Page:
from typing import List
from math import ceil, log2

def egg_drop(floors: List[bool]) -> None:
"""floors is a list of boolean values, one for each floor.
They are all True for index values 0 to n representing
that an egg can be safely dropped from floors 1 through n+1.
All the other values are False. We are to find the maximum value
of n for which floors[n] is True (if any) and then print n+1.
"""

height = len(floors)
searches_performed = 0

# Index range to be searched:
lower, upper = 0, height - 1
while True:
searches_performed += 1
# Check floor n:
n = (lower + upper) // 2

if n < 0:
# We have looked at every floor to no avail:
print('The egg cannot be safely dropped from any floor', end=' ')
break

# If we cannot drop an egg from this floor,
# modify the upper bound:
if not floors[n]:
upper = n - 1
continue

# The egg can be dropped from this floor, but what about from the
# floor above?
floor_above = n + 1
if floor_above == height or not floors[floor_above]:
# We can go no higher and safely drop an egg:
print(f'The highest floor we can drop an egg from is {n + 1}', end=' ')
break
else:
lower = n + 1

print(f'(the number of searches was {searches_performed}).')
assert searches_performed <= ceil(log2(height))

def tester() -> None:
HEIGHT = 102

for n in range(0, HEIGHT+1):
floors = [False] * HEIGHT
# All floors from 0 to n-1 will be True
for i in range(0, n):
floors[i] = True
egg_drop(floors)

if __name__ == '__main__':
tester()


Prints:

The egg cannot be safely dropped from any floor (the number of searches was 7).
The highest floor we can drop an egg from is 1 (the number of searches was 6).
The highest floor we can drop an egg from is 2 (the number of searches was 7).
The highest floor we can drop an egg from is 3 (the number of searches was 5).
The highest floor we can drop an egg from is 4 (the number of searches was 6).
The highest floor we can drop an egg from is 5 (the number of searches was 7).
The highest floor we can drop an egg from is 6 (the number of searches was 4).
The highest floor we can drop an egg from is 7 (the number of searches was 6).
The highest floor we can drop an egg from is 8 (the number of searches was 7).
The highest floor we can drop an egg from is 9 (the number of searches was 5).
The highest floor we can drop an egg from is 10 (the number of searches was 6).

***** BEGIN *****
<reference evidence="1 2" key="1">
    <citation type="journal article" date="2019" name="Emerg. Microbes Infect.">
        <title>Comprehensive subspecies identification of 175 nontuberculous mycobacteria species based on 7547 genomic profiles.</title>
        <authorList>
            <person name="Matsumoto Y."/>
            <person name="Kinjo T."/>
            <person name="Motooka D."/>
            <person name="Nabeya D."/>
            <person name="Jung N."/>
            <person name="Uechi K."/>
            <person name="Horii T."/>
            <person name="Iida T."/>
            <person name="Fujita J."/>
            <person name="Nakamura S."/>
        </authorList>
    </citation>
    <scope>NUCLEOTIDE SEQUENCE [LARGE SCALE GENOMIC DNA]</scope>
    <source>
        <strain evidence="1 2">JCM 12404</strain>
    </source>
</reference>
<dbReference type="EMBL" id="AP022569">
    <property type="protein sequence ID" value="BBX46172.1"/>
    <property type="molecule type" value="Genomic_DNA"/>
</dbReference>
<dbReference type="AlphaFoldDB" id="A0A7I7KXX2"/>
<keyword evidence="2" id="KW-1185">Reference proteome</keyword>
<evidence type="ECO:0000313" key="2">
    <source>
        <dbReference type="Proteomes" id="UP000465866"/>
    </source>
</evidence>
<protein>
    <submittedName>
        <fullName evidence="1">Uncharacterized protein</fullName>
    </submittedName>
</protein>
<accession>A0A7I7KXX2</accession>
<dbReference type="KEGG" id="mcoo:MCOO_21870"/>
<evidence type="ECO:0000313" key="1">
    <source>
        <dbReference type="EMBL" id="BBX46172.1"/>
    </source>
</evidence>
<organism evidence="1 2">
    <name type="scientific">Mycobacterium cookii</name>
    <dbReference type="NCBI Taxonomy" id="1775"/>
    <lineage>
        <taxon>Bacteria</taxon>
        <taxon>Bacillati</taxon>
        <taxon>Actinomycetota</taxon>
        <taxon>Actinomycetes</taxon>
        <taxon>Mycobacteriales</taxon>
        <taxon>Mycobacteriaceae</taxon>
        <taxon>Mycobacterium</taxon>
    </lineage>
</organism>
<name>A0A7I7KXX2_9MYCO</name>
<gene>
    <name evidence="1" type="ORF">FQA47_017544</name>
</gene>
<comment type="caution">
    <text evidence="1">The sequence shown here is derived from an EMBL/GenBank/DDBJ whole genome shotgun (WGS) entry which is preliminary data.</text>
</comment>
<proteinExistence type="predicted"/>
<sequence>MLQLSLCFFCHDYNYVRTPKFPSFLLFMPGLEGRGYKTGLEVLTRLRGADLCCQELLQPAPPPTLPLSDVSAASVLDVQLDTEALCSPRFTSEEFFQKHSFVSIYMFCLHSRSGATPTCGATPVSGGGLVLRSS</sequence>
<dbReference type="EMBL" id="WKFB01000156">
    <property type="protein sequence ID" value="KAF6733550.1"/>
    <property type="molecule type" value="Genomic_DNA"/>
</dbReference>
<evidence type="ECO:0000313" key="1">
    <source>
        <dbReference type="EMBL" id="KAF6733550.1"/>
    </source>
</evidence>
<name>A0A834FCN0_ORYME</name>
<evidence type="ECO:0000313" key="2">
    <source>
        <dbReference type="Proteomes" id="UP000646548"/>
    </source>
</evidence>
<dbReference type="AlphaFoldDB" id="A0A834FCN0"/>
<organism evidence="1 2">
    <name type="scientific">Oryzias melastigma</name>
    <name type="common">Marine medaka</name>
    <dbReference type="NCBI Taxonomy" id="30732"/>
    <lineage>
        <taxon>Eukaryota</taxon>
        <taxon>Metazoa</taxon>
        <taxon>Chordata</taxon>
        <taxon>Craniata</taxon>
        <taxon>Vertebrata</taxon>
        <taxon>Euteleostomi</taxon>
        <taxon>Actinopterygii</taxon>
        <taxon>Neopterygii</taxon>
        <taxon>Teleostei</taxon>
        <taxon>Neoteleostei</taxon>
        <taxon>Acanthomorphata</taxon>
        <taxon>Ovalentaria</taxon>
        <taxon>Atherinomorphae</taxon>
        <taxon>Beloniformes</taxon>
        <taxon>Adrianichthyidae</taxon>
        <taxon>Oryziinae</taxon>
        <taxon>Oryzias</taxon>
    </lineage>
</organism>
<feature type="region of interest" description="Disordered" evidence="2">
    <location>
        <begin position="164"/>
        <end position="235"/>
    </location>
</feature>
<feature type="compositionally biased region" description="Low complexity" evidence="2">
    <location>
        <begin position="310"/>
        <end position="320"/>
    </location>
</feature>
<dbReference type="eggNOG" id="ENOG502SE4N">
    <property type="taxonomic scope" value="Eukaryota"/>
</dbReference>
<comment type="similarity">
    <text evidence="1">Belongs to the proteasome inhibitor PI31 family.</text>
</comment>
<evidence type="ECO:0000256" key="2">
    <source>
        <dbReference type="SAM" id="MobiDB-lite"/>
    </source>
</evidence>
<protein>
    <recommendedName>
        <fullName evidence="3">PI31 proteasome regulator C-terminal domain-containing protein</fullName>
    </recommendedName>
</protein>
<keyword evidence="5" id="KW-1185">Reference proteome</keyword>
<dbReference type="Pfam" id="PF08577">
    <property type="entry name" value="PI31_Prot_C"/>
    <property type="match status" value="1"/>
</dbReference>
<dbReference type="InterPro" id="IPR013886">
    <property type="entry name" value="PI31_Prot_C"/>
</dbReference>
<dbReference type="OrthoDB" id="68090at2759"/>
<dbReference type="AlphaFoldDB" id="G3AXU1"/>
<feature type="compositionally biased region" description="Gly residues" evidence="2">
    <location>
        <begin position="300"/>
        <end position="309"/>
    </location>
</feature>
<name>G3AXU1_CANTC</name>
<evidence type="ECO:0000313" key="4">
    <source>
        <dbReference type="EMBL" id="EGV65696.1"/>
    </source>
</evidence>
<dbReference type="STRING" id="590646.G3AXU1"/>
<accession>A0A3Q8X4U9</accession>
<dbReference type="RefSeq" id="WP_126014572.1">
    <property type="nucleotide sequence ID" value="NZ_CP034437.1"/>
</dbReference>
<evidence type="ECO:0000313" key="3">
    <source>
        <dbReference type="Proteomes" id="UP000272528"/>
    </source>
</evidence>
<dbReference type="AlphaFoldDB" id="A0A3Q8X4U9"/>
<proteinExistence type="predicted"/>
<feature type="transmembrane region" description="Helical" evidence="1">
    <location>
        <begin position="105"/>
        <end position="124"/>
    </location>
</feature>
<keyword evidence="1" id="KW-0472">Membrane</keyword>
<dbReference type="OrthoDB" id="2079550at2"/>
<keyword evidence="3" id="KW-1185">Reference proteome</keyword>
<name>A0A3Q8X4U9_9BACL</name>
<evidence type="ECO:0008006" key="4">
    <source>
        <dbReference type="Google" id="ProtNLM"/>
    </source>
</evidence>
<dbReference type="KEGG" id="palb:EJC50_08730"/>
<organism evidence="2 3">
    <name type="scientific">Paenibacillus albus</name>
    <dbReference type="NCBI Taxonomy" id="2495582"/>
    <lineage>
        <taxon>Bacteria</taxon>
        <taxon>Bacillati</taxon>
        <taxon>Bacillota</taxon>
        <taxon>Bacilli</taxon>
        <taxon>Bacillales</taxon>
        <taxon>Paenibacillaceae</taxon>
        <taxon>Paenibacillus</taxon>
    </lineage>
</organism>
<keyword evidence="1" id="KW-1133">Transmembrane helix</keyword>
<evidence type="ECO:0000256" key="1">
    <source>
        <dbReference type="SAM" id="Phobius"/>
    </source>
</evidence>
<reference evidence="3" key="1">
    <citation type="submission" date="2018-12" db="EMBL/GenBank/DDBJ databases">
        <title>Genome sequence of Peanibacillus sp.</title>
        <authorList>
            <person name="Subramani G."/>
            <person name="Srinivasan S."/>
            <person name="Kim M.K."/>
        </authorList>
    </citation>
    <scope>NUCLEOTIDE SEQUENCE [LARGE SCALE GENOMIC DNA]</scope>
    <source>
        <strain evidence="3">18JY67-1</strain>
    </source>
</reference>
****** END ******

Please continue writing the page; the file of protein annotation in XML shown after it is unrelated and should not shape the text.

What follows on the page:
The highest floor we can drop an egg from is 11 (the number of searches was 7).
The highest floor we can drop an egg from is 12 (the number of searches was 3).
The highest floor we can drop an egg from is 13 (the number of searches was 6).
The highest floor we can drop an egg from is 14 (the number of searches was 7).
...
The highest floor we can drop an egg from is 94 (the number of searches was 6).
The highest floor we can drop an egg from is 95 (the number of searches was 7).
The highest floor we can drop an egg from is 96 (the number of searches was 4).
The highest floor we can drop an egg from is 97 (the number of searches was 6).
The highest floor we can drop an egg from is 98 (the number of searches was 7).
The highest floor we can drop an egg from is 99 (the number of searches was 5).
The highest floor we can drop an egg from is 100 (the number of searches was 7).
The highest floor we can drop an egg from is 101 (the number of searches was 6).
The highest floor we can drop an egg from is 102 (the number of searches was 7).

• I actually think this is wrong. In practical cases it'd be more likely to have egg_drop() take a drop_egg_blackbox(floor_num) function as an argument, and call that to get the result for each floor it wants to test. If you imagine using this function in actual code, you'd drop the egg from every height to generate floors, then search through them.
– Kaia
Commented Aug 21, 2023 at 17:55
• @Kaia And I was thinking of it as the following problem: You are passed a list floors with True values for all indices i such that 0 <= i < N for some value N and all the rest of the values are False. Devise an algorithm that finds N in no more than ceil(log2(N)) searches. But if you want to think of the serach function as being passed a function can_drop_egg_from_floor(floor_num: int) -> bool that you call and returns True or False instead of a list with True and False values, that's okay with me if that's what you mean. Commented Aug 21, 2023 at 18:30